Lone Star 24 HR ER Facility, LLC v. Blue Cross Blue Shield of Tex., No. SA-22-CV-01090-JKP, 2023 WL 5729947 (W.D. Tex. Sep. 5, 2023) (Judge Jason Pulliam). A privately-held emergency care facility, plaintiff Lone Star 24 Hour ER Facility, on behalf of itself and 882 patients, has sued Blue Cross Blue Shield of Texas for violating Texas’ insurance laws which require health insurance providers to reimburse out-of-network emergency service providers for “at a minimum, at the usual and customary charge for the service.” Lone Star alleges that Blue Cross has grossly underpaid it for services it provided. It maintains that the reimbursement rates paid by Blue Cross “are less than a Medicare allowable, less than in-network rates for hospital ERs for the same services, and far less than FAIR Health data that is utilized and was adopted by the Texas Department of Insurance as a benchmark to determine appropriate payment for emergency care providers.” In its complaint, Lone Star asserts state law causes of action for breach of contract, bad faith insurance practices, and negligent misrepresentation. In addition, Lone Star asserts a cause of action under ERISA for recovery of benefits. Blue Cross moved to dismiss for lack of subject matter jurisdiction pursuant to Federal Rule of Civil Procedure 12(b)(1) and for failure to state a claim pursuant to Federal Rule of Civil Procedure 12(b)(6). Its motion was granted in part and denied in part. To begin, the court considered Blue Cross’ jurisdictional challenge. The court determined that it lacked jurisdiction to adjudicate any of the claims brought by the 882 individual unnamed plaintiffs, holding that these plaintiffs could not proceed anonymously under their initials because there was no reason they would be required to disclose personal health or medical information during this litigation. Therefore, the court considered the remainder of the motion to dismiss solely with respect to Lone Star. The court accepted as true the complaint’s assertions that Lone Star was assigned benefits by all of its patients. This, the court stated, was “sufficient to withstand [Blue Cross’s] facial attack to the Court’s subject matter jurisdiction based upon lack of standing to sue for ERISA benefits under plans.” As a result, the court denied defendant’s motion to dismiss the ERISA claim for lack of derivative standing. It also “admonishe[d]” Blue Cross “for continually asserting this unsuccessful argument for dismissal,” and cautioned it against raising the same argument in future and pending ERISA healthcare cases brought by providers. Blue Cross’ jurisdictional challenges to Lone Star’s state law claims were likewise denied. The court then proceeded to analyze Blue Cross’ motion to dismiss for failure to state a claim. Regarding the ERISA claim, the court found that Lone Star had plausibly pled sufficient details regarding a right to greater benefits and thus stated a viable cause of action. Once again, the court reprimanded Blue Cross “for continually asserting” in the courts that plaintiffs need to provide specific plan terms. Instead, the court stated that this position improperly raises the pleading burden. Blue Cross was warned “to carefully consider any future assertion in any pending or new case, as it could be determined to be frivolous given the numerous historical renunciations.” Finally, the court denied Blue Cross’ motion to dismiss the state law causes of action for failure to state a claim under Rule 12(b)(6). It also found that the issue of ERISA preemption was premature at this juncture.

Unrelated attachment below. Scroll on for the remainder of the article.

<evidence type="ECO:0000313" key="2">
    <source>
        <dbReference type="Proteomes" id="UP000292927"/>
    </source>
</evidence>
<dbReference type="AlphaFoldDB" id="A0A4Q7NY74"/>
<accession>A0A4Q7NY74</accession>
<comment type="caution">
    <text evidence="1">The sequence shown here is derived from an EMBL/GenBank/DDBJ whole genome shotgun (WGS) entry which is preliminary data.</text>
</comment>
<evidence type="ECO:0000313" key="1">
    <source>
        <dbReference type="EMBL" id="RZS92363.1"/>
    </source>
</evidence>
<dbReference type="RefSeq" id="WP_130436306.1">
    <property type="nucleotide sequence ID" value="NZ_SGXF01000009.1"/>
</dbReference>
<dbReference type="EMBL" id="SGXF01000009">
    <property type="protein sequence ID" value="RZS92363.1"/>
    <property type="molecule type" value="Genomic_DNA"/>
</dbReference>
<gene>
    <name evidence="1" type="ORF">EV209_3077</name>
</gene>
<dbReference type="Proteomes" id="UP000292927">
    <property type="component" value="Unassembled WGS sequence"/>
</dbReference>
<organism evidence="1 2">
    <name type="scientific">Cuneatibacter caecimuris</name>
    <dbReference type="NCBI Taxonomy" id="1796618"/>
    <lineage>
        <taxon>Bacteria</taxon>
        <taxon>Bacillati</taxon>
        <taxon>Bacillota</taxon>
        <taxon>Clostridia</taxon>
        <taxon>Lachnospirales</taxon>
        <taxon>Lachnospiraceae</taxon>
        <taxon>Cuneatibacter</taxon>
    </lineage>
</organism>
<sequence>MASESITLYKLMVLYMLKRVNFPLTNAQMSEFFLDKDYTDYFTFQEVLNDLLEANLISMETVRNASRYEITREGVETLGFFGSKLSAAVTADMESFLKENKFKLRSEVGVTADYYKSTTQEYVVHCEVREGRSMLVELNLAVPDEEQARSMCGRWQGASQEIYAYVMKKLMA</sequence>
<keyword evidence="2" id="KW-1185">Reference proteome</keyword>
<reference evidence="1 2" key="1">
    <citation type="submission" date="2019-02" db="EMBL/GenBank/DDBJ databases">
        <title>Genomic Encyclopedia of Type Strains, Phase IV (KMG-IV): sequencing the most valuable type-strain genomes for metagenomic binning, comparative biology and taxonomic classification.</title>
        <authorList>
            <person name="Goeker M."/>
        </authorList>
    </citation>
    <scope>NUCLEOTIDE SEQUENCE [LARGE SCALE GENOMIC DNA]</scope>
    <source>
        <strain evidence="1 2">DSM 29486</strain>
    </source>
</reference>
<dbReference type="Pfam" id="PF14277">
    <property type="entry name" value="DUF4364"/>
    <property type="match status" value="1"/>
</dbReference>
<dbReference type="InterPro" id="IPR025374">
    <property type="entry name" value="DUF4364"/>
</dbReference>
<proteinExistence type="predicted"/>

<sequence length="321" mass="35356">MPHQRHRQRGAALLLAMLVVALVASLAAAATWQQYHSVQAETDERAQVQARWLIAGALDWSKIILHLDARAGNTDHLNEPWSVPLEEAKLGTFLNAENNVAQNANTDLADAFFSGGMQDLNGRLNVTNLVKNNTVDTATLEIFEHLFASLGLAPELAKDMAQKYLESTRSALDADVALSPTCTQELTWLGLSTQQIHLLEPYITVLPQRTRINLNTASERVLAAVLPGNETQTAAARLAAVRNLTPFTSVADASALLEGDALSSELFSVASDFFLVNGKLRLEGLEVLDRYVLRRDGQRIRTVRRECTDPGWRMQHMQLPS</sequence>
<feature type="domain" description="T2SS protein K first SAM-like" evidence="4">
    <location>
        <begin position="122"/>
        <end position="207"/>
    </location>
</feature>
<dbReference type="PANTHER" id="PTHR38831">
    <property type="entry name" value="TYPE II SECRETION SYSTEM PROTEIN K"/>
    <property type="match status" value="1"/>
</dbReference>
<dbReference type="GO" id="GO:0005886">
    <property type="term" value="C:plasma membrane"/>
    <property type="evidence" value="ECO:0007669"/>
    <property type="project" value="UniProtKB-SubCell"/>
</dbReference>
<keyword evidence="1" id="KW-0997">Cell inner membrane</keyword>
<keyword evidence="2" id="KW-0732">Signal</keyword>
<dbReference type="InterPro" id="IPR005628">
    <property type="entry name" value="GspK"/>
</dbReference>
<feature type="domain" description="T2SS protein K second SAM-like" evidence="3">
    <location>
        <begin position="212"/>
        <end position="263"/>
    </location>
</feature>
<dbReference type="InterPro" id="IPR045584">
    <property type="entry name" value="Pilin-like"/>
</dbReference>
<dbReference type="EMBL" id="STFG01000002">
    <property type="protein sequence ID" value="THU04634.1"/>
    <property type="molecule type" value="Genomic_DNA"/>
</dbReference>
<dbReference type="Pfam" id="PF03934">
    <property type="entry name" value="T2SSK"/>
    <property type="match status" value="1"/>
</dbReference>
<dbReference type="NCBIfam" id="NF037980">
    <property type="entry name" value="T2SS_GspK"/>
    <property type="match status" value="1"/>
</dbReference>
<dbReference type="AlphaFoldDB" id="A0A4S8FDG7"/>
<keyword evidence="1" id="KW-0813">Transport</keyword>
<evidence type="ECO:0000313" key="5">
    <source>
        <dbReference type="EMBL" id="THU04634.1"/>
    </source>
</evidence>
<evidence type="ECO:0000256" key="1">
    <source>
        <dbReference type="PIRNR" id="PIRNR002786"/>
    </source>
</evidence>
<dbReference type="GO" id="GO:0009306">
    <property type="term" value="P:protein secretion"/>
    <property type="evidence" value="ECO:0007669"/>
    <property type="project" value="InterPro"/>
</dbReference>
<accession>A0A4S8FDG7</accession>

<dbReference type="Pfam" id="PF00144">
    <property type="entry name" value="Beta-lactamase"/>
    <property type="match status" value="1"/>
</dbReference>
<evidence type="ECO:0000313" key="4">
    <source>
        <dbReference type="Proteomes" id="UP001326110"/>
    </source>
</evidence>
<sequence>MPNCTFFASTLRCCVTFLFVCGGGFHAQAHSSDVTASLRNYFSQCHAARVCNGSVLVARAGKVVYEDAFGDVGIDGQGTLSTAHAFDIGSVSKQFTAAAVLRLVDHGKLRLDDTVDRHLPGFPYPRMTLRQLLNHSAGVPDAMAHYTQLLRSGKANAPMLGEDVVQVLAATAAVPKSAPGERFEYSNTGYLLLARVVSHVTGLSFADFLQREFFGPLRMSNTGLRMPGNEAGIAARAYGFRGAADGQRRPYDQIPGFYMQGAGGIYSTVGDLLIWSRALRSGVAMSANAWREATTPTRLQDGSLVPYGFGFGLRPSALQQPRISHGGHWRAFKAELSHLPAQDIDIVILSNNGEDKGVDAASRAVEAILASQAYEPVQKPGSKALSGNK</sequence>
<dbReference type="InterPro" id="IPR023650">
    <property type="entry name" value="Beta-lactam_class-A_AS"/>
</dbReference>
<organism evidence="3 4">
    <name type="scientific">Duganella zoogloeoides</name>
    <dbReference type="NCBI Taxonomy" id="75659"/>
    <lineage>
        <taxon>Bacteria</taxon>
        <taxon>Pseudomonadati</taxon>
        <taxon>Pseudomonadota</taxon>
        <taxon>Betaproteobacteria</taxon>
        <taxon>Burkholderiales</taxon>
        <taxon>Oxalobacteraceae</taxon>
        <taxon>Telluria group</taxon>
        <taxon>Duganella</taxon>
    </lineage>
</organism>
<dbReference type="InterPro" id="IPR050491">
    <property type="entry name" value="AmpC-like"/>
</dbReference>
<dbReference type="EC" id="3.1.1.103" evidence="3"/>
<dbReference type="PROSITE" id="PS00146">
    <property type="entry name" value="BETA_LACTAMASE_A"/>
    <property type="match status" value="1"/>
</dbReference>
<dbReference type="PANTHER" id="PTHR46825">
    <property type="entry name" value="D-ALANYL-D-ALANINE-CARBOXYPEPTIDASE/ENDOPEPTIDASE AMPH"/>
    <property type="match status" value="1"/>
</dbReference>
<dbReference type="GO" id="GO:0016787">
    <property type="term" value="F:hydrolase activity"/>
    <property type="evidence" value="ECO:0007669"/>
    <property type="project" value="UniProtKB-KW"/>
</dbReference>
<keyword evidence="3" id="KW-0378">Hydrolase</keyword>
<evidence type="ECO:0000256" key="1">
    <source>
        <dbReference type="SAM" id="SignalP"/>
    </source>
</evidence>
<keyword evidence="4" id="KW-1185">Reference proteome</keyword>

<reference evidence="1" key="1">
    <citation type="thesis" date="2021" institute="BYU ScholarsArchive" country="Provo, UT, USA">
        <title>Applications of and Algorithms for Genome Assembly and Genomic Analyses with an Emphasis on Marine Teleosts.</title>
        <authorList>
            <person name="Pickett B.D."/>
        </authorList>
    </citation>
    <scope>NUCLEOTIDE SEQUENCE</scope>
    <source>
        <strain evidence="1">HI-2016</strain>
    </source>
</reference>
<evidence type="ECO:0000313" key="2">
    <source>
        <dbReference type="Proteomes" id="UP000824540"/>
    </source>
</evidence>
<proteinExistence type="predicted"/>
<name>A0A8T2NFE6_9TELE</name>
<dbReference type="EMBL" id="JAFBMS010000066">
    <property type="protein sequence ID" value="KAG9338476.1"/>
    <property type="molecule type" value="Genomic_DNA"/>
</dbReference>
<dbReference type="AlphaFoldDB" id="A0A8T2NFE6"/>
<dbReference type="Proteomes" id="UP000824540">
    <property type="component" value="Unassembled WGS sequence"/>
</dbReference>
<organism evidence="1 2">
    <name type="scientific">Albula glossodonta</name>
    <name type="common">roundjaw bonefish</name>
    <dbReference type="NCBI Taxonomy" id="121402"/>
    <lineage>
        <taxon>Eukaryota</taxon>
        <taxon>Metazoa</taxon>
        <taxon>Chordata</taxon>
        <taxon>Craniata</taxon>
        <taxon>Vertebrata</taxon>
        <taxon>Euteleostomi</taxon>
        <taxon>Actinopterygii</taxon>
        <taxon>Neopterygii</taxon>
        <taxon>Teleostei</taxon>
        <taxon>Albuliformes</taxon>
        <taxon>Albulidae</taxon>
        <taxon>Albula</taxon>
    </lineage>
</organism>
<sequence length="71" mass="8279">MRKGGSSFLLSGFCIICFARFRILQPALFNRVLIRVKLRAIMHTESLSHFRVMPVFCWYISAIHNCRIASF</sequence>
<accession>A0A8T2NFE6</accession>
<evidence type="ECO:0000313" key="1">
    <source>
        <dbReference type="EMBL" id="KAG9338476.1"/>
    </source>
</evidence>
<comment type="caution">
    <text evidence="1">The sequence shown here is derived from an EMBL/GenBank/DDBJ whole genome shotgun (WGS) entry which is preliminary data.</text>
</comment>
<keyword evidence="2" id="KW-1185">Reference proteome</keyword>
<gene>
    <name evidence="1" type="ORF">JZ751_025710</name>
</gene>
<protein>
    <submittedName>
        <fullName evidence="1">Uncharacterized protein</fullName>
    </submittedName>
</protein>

Advanced Phys. Med. of Yorkville v. Cigna Health & Life Ins. Co., No. 22-CV-02982, 2023 WL 5830791 (N.D. Ill. Sept. 8, 2023) (Judge John F. Kness). Advanced Physical Medicine of Yorkville, a chiropractic practice, brought this action under ERISA against the employer of one of its patients and Cigna, the claim administrator for the employer’s medical benefit plan, alleging that they failed to pay benefits for treatment incurred by the patient. It also sued for statutory penalties because plan documents were not provided upon request. Both defendants filed a motion to dismiss, arguing that plaintiff did not have a valid assignment of its patient’s right to sue due to the benefit plan’s anti-assignment clause. Cigna also argued separately that it was an improper defendant. The court noted that the only plan document in front of it was the summary plan description, and that the SPD contained provisions which conflicted on the anti-assignment issue. One provision purported to bar such assignments, while another stated that “you” had the right to sue under ERISA and defined “you” as “the Covered Member, and also…a representative or provider designated by you to act on your behalf.” The court ruled that it could not resolve this ambiguity at the pleading stage and thus denied defendants’ motion on this ground. All was not lost for Cigna, however, as the court agreed it was an improper defendant. The SPD stated that the plan was self-funded by the employer, which was financially responsible for paying any benefits. Cigna “does not insure or guarantee” the benefits and thus could not be sued for those benefits. Furthermore, plaintiff’s claim for statutory penalties also could not be brought against Cigna because ERISA provides that such claims can only be brought against plan administrators, not claim administrators. Thus, plaintiff’s claims against Cigna were dismissed with prejudice, but its claims will continue against the employer.